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Lithium-Ion technology at freight forwarder Fritz

Between charges: opportunity charging
Linde Material Handling E16 electric forklift truck at work with Fritz GmbH & Co. KG

More flexible, cost-effective and robust: In the highly frequented general cargo warehouse in Heilbronn, the freight forwarder has switched its industrial trucks from lead-acid battery operation to modern Linde lithium-ion technology.

If you take a bird's eye view, the activity at the Fritz GmbH & Co. KG site has a bit of a beehive feel to it: a truck rolls into the yard every few minutes, then it’s gate up, roller shutter open, goods loaded or unloaded; the truck leaves and it's onto the next truck. At peak times here in Heilbronn, close to the Weinsberg motorway interchange where the A6 and A81 meet, around 140 trucks are handled on a daily basis. That corresponds to around 2500 consignments coming in and going out of the highly frequented logistics hub every 24 hours. The comparison with a beehive is also fitting in terms of the levels of organisation: the logistical operations in the general cargo warehouse are adjusted to the high frequency and programmed accordingly. One particular challenge here is the absence of exact timescales to indicate when goods may be delivered or collected.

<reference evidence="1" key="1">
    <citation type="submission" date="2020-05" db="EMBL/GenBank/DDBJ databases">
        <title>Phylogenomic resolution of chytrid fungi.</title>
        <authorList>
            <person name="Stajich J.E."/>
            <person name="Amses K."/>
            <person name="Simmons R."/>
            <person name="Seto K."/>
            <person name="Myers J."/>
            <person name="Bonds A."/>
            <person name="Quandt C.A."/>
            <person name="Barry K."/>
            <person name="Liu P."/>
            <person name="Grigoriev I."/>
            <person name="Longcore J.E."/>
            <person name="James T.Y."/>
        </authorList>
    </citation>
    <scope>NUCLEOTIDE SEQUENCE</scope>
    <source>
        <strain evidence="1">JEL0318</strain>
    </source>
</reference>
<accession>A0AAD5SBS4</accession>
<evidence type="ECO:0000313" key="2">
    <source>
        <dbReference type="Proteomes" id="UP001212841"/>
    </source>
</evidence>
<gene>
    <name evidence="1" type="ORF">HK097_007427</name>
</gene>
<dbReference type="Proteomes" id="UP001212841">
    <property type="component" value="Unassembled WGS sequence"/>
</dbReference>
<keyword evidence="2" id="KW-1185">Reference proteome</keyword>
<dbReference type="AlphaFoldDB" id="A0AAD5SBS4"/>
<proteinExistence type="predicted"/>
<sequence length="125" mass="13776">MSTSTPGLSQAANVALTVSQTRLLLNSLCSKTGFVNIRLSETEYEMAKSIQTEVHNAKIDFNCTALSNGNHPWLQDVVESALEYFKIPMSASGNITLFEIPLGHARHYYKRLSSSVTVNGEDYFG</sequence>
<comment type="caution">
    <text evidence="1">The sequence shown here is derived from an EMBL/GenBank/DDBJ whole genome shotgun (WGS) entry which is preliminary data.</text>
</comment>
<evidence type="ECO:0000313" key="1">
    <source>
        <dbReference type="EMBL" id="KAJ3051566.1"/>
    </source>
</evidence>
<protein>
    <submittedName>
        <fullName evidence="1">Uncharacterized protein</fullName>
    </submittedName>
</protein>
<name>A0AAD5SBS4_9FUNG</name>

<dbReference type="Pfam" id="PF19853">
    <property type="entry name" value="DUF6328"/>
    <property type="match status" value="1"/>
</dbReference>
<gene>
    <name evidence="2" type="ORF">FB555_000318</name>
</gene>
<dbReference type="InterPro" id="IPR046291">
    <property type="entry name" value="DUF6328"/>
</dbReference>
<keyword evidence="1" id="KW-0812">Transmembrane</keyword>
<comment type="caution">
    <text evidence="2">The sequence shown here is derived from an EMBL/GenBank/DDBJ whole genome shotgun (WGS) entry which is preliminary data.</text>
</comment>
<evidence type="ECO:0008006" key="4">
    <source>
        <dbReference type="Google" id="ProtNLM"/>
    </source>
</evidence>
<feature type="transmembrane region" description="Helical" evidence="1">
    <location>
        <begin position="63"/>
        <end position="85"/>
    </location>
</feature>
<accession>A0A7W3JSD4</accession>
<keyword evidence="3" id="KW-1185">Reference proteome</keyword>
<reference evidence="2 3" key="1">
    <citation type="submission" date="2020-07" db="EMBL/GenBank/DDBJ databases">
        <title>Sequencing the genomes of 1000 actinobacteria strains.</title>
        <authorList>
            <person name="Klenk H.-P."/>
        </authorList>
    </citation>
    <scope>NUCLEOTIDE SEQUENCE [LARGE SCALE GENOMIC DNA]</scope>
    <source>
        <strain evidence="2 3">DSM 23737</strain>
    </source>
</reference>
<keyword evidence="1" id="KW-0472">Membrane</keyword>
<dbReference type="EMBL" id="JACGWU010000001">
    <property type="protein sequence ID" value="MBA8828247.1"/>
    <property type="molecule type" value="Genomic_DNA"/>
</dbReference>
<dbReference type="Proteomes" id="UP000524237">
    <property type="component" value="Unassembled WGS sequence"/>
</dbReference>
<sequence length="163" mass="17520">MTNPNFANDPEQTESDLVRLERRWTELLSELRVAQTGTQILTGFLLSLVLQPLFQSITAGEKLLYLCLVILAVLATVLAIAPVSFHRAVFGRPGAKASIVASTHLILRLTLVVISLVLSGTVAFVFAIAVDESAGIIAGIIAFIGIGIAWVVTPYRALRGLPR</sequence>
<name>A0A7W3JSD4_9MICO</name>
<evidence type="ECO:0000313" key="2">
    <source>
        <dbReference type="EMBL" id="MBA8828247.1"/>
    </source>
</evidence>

This requires a great deal of flexibility from the freight forwarding staff. “Our business is fundamentally subject to extreme fluctuations,” explains Christian Czemmel, General Cargo Transport Division Leader at Fritz. Added to this is the huge variety of goods handled. “To put it simply, everything that is too big for the postal service comes in and goes out of our company – that ranges from pallet goods like personal care products, building materials or furniture all the way through to lattice boxes with machine parts and pieces of turf that the end client has ordered online.” The result of this? Both the quantity and the frequency of the goods handled change according to the time of year and the economic situation. For the pallet trucks and electric counterbalanced forklift trucks used by the operators at the site, that means on-demand deployment in many cases, as well as constantly being on stand-by. A logistics profile made for the modern lithium-ion battery solution from Linde Material Handling.

Linde Material Handling E16 electric forklift truck receives goods at the Fritz Group's Heilbronn site
Two T20 SP lithium-ion pallet trucks from Linde Material Handling receive incoming goods.